Environmentalists: “Explore Alternatives to Red-Dead Canal Project”

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Following the Israeli Minister’s green light for the Red-Dead Canal project, Friends of the Earth Middle East are calling for alternatives to the project to be fully explored

Since the very start, the Red-Dead Canal project has been fraught with controversy. The project which aims to revive the Dead Sea, which is shrinking one metre a year, by tunnelling water from the Red Sea has faced serious criticism. One of which is that rather protecting ecosystems, the project could be the harbinger of doom for the Dead Sea’s fragile ecology. Now that the Israeli minister Silvan Shalom has given the project the go-ahead, environmentalists such as the Friends of the Earth Middle East say that alternatives to the project need to be fully explored.

Gidon Bromberg, Israeli Director of Friends of the Earth Middle East, said: “During this entire project, the voice of environmentalists have not been sufficiently heard, and now too, we witness agreements being made behind closed doors between our countries and the World Bank. Attempts are being made to create facts-on-the-ground prior to proper public consultation.”

The $15 billion Red-Dead Canal project, which was thought up in 2005, is being funded by the World Bank and is expected to take up to 20 years to complete. Although the World Bank has carried out a feasibility study, FoE-ME remark on their website that the study doesn’t adequately address certain questions around the impact on coral reefs, the implications for tourism and the ecological consequences of the project. They also add that there needs to be a greater effort to restore the Dead Sea by rehabilitating the flow of the Jordan River which normally sustains it.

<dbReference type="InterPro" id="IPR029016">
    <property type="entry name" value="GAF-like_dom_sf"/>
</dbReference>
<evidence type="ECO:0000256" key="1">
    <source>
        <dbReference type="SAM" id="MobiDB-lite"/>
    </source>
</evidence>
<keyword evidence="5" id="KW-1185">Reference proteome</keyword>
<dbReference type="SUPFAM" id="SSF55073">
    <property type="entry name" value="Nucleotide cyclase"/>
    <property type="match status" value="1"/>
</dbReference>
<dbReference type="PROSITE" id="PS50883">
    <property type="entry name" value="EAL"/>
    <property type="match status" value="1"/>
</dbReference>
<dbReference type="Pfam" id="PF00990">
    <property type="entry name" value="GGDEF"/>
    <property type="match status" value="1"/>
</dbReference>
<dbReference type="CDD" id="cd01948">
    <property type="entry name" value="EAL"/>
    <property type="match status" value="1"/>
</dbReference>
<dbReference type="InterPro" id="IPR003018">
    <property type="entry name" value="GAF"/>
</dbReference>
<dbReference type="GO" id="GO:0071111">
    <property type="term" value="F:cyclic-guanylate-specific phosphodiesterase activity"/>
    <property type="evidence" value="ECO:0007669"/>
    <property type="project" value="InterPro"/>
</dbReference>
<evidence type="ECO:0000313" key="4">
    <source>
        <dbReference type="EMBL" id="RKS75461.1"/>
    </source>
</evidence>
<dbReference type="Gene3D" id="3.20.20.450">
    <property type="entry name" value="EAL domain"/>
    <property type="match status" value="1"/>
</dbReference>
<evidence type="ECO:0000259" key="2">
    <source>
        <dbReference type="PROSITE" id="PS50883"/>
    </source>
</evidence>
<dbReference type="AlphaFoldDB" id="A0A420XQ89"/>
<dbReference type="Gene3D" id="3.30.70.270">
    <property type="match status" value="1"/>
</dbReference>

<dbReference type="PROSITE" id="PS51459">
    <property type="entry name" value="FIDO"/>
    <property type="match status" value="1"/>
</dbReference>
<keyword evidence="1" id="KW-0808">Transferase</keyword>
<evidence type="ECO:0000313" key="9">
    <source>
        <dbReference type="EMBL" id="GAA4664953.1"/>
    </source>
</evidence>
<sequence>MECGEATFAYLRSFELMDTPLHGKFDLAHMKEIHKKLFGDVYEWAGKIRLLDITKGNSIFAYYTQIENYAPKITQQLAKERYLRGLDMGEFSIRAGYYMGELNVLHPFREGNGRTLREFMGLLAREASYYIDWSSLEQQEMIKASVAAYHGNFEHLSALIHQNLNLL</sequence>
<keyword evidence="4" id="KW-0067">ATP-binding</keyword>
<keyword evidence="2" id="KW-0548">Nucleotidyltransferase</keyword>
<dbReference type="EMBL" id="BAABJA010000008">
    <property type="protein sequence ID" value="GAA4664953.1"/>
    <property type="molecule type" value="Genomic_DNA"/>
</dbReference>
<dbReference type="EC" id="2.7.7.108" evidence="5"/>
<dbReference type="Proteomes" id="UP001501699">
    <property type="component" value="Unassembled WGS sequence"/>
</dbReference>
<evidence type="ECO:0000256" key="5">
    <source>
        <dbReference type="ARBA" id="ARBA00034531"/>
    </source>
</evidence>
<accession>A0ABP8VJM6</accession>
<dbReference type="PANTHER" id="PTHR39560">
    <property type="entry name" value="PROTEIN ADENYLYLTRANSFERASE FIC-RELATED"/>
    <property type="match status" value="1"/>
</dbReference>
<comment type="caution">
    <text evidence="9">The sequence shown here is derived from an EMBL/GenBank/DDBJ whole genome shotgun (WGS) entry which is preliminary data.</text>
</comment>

Bromberg added: “While we welcome the partial release of the Red-Dead associated reports, it still remains unclear as to when the Alternatives Study to the Red-Dead project will be made public. Before we put the cart before the horse, we must see and heavily weigh the alternatives”. The Red-Dead Canal would consist of  a 180 kilometre pipeline between the Red and Dead Sea. This would transfer 100 billion cubic metres of water into the receding Dead Sea and another 100 billion cubic metres of water would be desalinated to provide drinking water for the parched region.

: Photo of Dead Sea coastline via Shutterstock.com

For more on the Red-Dead Canal projects see:

Environmentalists Say “No, No!” To Red-Dead Canal

Seawater Hydro Pump From Med to Dead Sea Needs Rethink

Israel-Jordan: Route to Environmental Disaster?

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2 thoughts on “Environmentalists: “Explore Alternatives to Red-Dead Canal Project””

  1. dfvbcnhwenejwc4i3vfxzcbnf8chkzcsbhkzcaxcdnf2bmyuzcachyuwvrmhwe

  2. The Article leaves me a bit confused.
    Are they pumping the water or is it an open canal?

    Is the main concern for potential toxins and Human wastes being imported from the Jordan to the Dead Sea?
    If so, what ever happened to BioChar and Sand traps in conjunction with Distillation to kill off parasites?
    Not like theres any lack of Solar power available for such a task and the solid wastes gathered in the process could provide a potential source of low cost renewable energy through Methane and Producer Gas production leaving you with BioChar and Compost as a waste of that portion of National Energy production.
    And if you mix Compost & BioChar, you get Terra Preta, an excellent, man-made alternative to Topsoil as the primary Carbon emission from power generation.

    And everywhere you bring Ocean water to is the potential for more Salt Farms which if kept under glass and the Vapors fed to an Atmospheric Water Generation system could provide abundant fresh water for Agricultural and Aquaponic purposes to whatever region was in need of it.

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